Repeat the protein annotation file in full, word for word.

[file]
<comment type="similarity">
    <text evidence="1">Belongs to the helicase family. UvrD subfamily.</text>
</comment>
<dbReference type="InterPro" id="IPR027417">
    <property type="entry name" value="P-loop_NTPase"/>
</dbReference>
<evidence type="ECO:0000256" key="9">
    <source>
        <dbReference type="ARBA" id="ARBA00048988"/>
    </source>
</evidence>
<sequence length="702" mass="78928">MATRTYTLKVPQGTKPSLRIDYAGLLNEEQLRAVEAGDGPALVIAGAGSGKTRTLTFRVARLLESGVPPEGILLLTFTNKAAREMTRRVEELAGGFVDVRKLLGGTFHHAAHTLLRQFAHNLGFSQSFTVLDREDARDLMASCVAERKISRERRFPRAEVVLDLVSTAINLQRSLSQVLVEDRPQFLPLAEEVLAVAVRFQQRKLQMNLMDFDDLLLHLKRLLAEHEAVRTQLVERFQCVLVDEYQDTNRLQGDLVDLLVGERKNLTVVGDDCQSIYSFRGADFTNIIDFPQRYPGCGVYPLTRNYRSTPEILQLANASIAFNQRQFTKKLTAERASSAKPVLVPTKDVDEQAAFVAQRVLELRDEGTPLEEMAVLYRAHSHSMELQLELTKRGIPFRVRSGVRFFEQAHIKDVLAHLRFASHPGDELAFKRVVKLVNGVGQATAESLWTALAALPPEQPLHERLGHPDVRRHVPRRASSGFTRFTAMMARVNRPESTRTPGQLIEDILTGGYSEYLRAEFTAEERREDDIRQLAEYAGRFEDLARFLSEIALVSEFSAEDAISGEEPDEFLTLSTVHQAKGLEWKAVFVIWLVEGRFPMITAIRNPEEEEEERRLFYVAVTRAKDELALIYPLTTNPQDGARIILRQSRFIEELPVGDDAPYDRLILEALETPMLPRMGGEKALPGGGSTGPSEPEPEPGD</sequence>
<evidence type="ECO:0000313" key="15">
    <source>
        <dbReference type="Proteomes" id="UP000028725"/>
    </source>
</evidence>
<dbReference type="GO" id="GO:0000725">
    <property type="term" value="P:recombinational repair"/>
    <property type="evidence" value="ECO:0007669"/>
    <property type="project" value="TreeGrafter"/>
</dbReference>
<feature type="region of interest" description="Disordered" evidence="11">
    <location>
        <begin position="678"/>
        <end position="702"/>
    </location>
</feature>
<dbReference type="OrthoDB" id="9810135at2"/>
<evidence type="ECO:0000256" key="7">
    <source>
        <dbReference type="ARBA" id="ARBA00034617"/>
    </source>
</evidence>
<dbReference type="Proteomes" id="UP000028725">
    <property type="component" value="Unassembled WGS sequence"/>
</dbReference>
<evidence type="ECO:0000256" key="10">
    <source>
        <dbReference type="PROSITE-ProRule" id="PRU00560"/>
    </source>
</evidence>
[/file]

<comment type="similarity">
    <text evidence="1">Belongs to the helicase family. UvrD subfamily.</text>
</comment>
<dbReference type="InterPro" id="IPR027417">
    <property type="entry name" value="P-loop_NTPase"/>
</dbReference>
<evidence type="ECO:0000256" key="9">
    <source>
        <dbReference type="ARBA" id="ARBA00048988"/>
    </source>
</evidence>
<sequence length="702" mass="78928">MATRTYTLKVPQGTKPSLRIDYAGLLNEEQLRAVEAGDGPALVIAGAGSGKTRTLTFRVARLLESGVPPEGILLLTFTNKAAREMTRRVEELAGGFVDVRKLLGGTFHHAAHTLLRQFAHNLGFSQSFTVLDREDARDLMASCVAERKISRERRFPRAEVVLDLVSTAINLQRSLSQVLVEDRPQFLPLAEEVLAVAVRFQQRKLQMNLMDFDDLLLHLKRLLAEHEAVRTQLVERFQCVLVDEYQDTNRLQGDLVDLLVGERKNLTVVGDDCQSIYSFRGADFTNIIDFPQRYPGCGVYPLTRNYRSTPEILQLANASIAFNQRQFTKKLTAERASSAKPVLVPTKDVDEQAAFVAQRVLELRDEGTPLEEMAVLYRAHSHSMELQLELTKRGIPFRVRSGVRFFEQAHIKDVLAHLRFASHPGDELAFKRVVKLVNGVGQATAESLWTALAALPPEQPLHERLGHPDVRRHVPRRASSGFTRFTAMMARVNRPESTRTPGQLIEDILTGGYSEYLRAEFTAEERREDDIRQLAEYAGRFEDLARFLSEIALVSEFSAEDAISGEEPDEFLTLSTVHQAKGLEWKAVFVIWLVEGRFPMITAIRNPEEEEEERRLFYVAVTRAKDELALIYPLTTNPQDGARIILRQSRFIEELPVGDDAPYDRLILEALETPMLPRMGGEKALPGGGSTGPSEPEPEPGD</sequence>
<evidence type="ECO:0000313" key="15">
    <source>
        <dbReference type="Proteomes" id="UP000028725"/>
    </source>
</evidence>
<dbReference type="GO" id="GO:0000725">
    <property type="term" value="P:recombinational repair"/>
    <property type="evidence" value="ECO:0007669"/>
    <property type="project" value="TreeGrafter"/>
</dbReference>
<feature type="region of interest" description="Disordered" evidence="11">
    <location>
        <begin position="678"/>
        <end position="702"/>
    </location>
</feature>
<dbReference type="OrthoDB" id="9810135at2"/>
<evidence type="ECO:0000256" key="7">
    <source>
        <dbReference type="ARBA" id="ARBA00034617"/>
    </source>
</evidence>
<dbReference type="Proteomes" id="UP000028725">
    <property type="component" value="Unassembled WGS sequence"/>
</dbReference>
<evidence type="ECO:0000256" key="10">
    <source>
        <dbReference type="PROSITE-ProRule" id="PRU00560"/>
    </source>
</evidence>